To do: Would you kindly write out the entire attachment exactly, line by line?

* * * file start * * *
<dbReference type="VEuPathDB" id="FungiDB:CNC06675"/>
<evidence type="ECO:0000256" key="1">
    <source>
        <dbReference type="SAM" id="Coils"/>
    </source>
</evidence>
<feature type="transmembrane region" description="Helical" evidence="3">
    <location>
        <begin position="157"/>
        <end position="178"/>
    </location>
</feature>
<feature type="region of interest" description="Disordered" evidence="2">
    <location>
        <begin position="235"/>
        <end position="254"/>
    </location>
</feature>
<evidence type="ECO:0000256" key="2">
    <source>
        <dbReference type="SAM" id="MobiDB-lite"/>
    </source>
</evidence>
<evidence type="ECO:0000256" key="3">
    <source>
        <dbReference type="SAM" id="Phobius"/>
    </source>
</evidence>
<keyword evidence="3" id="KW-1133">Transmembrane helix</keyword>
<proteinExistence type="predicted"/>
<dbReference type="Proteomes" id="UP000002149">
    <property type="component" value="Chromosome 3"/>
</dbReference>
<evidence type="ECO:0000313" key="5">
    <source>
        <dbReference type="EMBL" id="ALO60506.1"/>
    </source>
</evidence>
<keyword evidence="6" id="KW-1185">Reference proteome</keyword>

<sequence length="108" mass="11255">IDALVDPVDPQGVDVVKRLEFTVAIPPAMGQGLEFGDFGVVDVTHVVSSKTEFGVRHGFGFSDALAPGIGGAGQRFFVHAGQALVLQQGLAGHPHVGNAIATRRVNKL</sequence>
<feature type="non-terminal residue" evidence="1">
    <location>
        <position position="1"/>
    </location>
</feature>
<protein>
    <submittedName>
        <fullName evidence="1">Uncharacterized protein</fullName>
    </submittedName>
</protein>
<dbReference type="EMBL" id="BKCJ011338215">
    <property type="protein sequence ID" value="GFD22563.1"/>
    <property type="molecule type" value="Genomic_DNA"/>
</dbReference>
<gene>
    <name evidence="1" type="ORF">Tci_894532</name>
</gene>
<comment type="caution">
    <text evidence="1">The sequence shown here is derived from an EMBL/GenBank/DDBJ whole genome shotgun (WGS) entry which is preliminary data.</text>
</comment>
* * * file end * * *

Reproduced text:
<dbReference type="VEuPathDB" id="FungiDB:CNC06675"/>
<evidence type="ECO:0000256" key="1">
    <source>
        <dbReference type="SAM" id="Coils"/>
    </source>
</evidence>
<feature type="transmembrane region" description="Helical" evidence="3">
    <location>
        <begin position="157"/>
        <end position="178"/>
    </location>
</feature>
<feature type="region of interest" description="Disordered" evidence="2">
    <location>
        <begin position="235"/>
        <end position="254"/>
    </location>
</feature>
<evidence type="ECO:0000256" key="2">
    <source>
        <dbReference type="SAM" id="MobiDB-lite"/>
    </source>
</evidence>
<evidence type="ECO:0000256" key="3">
    <source>
        <dbReference type="SAM" id="Phobius"/>
    </source>
</evidence>
<keyword evidence="3" id="KW-1133">Transmembrane helix</keyword>
<proteinExistence type="predicted"/>
<dbReference type="Proteomes" id="UP000002149">
    <property type="component" value="Chromosome 3"/>
</dbReference>
<evidence type="ECO:0000313" key="5">
    <source>
        <dbReference type="EMBL" id="ALO60506.1"/>
    </source>
</evidence>
<keyword evidence="6" id="KW-1185">Reference proteome</keyword>

<sequence length="108" mass="11255">IDALVDPVDPQGVDVVKRLEFTVAIPPAMGQGLEFGDFGVVDVTHVVSSKTEFGVRHGFGFSDALAPGIGGAGQRFFVHAGQALVLQQGLAGHPHVGNAIATRRVNKL</sequence>
<feature type="non-terminal residue" evidence="1">
    <location>
        <position position="1"/>
    </location>
</feature>
<protein>
    <submittedName>
        <fullName evidence="1">Uncharacterized protein</fullName>
    </submittedName>
</protein>
<dbReference type="EMBL" id="BKCJ011338215">
    <property type="protein sequence ID" value="GFD22563.1"/>
    <property type="molecule type" value="Genomic_DNA"/>
</dbReference>
<gene>
    <name evidence="1" type="ORF">Tci_894532</name>
</gene>
<comment type="caution">
    <text evidence="1">The sequence shown here is derived from an EMBL/GenBank/DDBJ whole genome shotgun (WGS) entry which is preliminary data.</text>
</comment>